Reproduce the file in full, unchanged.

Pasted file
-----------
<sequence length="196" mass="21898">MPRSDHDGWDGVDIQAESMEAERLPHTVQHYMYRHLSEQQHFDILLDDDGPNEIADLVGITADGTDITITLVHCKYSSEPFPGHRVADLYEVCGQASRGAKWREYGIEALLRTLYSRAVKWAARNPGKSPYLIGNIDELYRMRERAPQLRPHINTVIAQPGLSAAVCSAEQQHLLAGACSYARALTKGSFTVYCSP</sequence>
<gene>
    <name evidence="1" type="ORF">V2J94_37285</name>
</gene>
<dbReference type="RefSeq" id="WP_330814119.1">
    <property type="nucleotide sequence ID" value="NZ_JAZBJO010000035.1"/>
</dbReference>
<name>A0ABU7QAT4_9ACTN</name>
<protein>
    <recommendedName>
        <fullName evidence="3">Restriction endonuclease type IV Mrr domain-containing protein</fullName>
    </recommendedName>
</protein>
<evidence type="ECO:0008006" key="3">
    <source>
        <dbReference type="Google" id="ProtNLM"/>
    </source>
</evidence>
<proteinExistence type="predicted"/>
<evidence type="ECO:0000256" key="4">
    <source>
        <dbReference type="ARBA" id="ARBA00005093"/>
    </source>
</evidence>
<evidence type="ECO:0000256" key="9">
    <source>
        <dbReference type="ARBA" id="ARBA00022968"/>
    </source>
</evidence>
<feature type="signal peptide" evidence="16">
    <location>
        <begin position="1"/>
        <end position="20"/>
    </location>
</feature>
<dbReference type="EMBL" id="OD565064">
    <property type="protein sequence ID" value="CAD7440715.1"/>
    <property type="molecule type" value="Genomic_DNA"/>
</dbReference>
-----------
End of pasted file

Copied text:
<sequence length="196" mass="21898">MPRSDHDGWDGVDIQAESMEAERLPHTVQHYMYRHLSEQQHFDILLDDDGPNEIADLVGITADGTDITITLVHCKYSSEPFPGHRVADLYEVCGQASRGAKWREYGIEALLRTLYSRAVKWAARNPGKSPYLIGNIDELYRMRERAPQLRPHINTVIAQPGLSAAVCSAEQQHLLAGACSYARALTKGSFTVYCSP</sequence>
<gene>
    <name evidence="1" type="ORF">V2J94_37285</name>
</gene>
<dbReference type="RefSeq" id="WP_330814119.1">
    <property type="nucleotide sequence ID" value="NZ_JAZBJO010000035.1"/>
</dbReference>
<name>A0ABU7QAT4_9ACTN</name>
<protein>
    <recommendedName>
        <fullName evidence="3">Restriction endonuclease type IV Mrr domain-containing protein</fullName>
    </recommendedName>
</protein>
<evidence type="ECO:0008006" key="3">
    <source>
        <dbReference type="Google" id="ProtNLM"/>
    </source>
</evidence>
<proteinExistence type="predicted"/>
<evidence type="ECO:0000256" key="4">
    <source>
        <dbReference type="ARBA" id="ARBA00005093"/>
    </source>
</evidence>
<evidence type="ECO:0000256" key="9">
    <source>
        <dbReference type="ARBA" id="ARBA00022968"/>
    </source>
</evidence>
<feature type="signal peptide" evidence="16">
    <location>
        <begin position="1"/>
        <end position="20"/>
    </location>
</feature>
<dbReference type="EMBL" id="OD565064">
    <property type="protein sequence ID" value="CAD7440715.1"/>
    <property type="molecule type" value="Genomic_DNA"/>
</dbReference>